8x8 relief carved ceramic Celtic trinity knot tile/wall plaque
Available to order from http://earthsongtiles.com
The trituetra or Celtic trinity knot has a myriad of of symbolic meaning all based on the number three. Here is some insight into the number three from 'Uncle Davids Big Book Of Numbers' by David Botton.
"THREE can be the balancing factor that finds the middle ground between two opposites or
it can be the factor that sides with either end and tips the balance in that direction.
Three’s a crowd or three’s company, it depends on which three.
Division or classification into three parts is exceptionally common.
Let’s look at threes as they occur in relation to soul, body, and mind:
Some religions have considered the world divided into three parts; Heaven and the Underworld,
with Earth in between, while others speak of Heaven and Earth with Man in between.
Triadic Godheads were recognized by (among others): Greek, Egyptian, Babylonian, Hindu and
Norse people, often representing the powers of Creation, Sustenance, and Destruction.
Wiccans sing to the Maid, Mother, Crone,
and the Christians have their mysterious One that is Three.
Christians also celebrate (but of course have no monopoly on) three virtues:
Faith, Hope, and Charity.
Peter denied Christ three times. (Keep the faith Pete.)
In Greek mythology there appear three Fates, three Furies, and three Graces.
Buddhists and Neo-sannyasins give thanks for the Buddha, Dharma, and Sangha, or,
The Awakened One, the Truth he imparts, and the community that gathers around him.
The Far East has produced three major “atheistic” religions:
Buddhism, Confucianism, and Taoism,
while the Middle East has given rise to three major monotheistic religions;
Judaism, Christianity, and Islam.
The third eye opens to spiritual awareness.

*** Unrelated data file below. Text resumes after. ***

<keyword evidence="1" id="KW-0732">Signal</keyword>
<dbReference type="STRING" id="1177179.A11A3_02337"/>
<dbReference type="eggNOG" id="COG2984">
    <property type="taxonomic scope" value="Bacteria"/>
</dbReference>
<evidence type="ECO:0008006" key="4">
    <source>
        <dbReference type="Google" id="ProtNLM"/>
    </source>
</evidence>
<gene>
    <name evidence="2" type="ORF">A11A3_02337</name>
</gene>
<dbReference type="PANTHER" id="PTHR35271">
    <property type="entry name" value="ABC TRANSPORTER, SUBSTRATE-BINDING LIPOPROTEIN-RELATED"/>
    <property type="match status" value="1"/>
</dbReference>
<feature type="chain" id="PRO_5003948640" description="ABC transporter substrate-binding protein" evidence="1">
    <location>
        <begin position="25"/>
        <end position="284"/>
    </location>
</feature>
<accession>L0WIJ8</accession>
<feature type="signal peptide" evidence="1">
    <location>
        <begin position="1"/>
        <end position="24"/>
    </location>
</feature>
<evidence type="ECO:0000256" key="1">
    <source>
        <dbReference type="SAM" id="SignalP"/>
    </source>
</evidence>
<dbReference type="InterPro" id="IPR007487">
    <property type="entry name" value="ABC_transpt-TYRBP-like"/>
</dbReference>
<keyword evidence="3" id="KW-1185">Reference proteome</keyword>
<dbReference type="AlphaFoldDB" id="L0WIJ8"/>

To sustain our bodies we eat (some of us) three meals a day at morning, noon, and night, and if we
drink too much we may end up “three sheets to the wind”.
In competitions we give special recognition to those who place first, second, and third.
Three goals in a hockey game scores the player a hat-trick, in bowling one can take three tries at
knocking down the pins and it’s one, two, three strikes you’re out at the old ball game.
Soldiers in trenches learned not to light “three on a match” (it gives a sniper time to ready, aim and fire).
A triangular stance as every Aikido knows, is the most stable posture.
A myriad of colours can be created from the three primaries and it takes three notes to make a chord.
We think of time in terms of past, present, and future and our stories usually have a beginning,
middle, and end. Some things that have appeared in our stories and songs in multiples of three
include; Bears, Billy Goats Gruff, Blind Mice, Little Pigs, Little Kittens, Penny Operas, Coins in a
Fountain, Men in a Tub, Ships coming sailing in on Christmas day, and Stooges.
At school, in addition to Reading, ‘Riting, and ‘Rithmetic, we learned (some of us) about:
acids/bases/salts, solids/liquids/gases, animals/vegetables/minerals, the id/ego/super ego, and
three degrees of comparison.
Oaths and many magical incantations are traditionally repeated three times.
By old English custom a couple who have had their names published and read aloud in church for
three consecutive weeks are considered married (but not apparently by the Province of Ontario).
Luck, good and bad, some say, comes in threes, but then again, others say “third time lucky”.
Wishes granted by genies come in threes. (Hint: make the third wish a request for more wishes).
I’ll give you three guesses what my favourite number is. Let’s have three cheers for THREE!"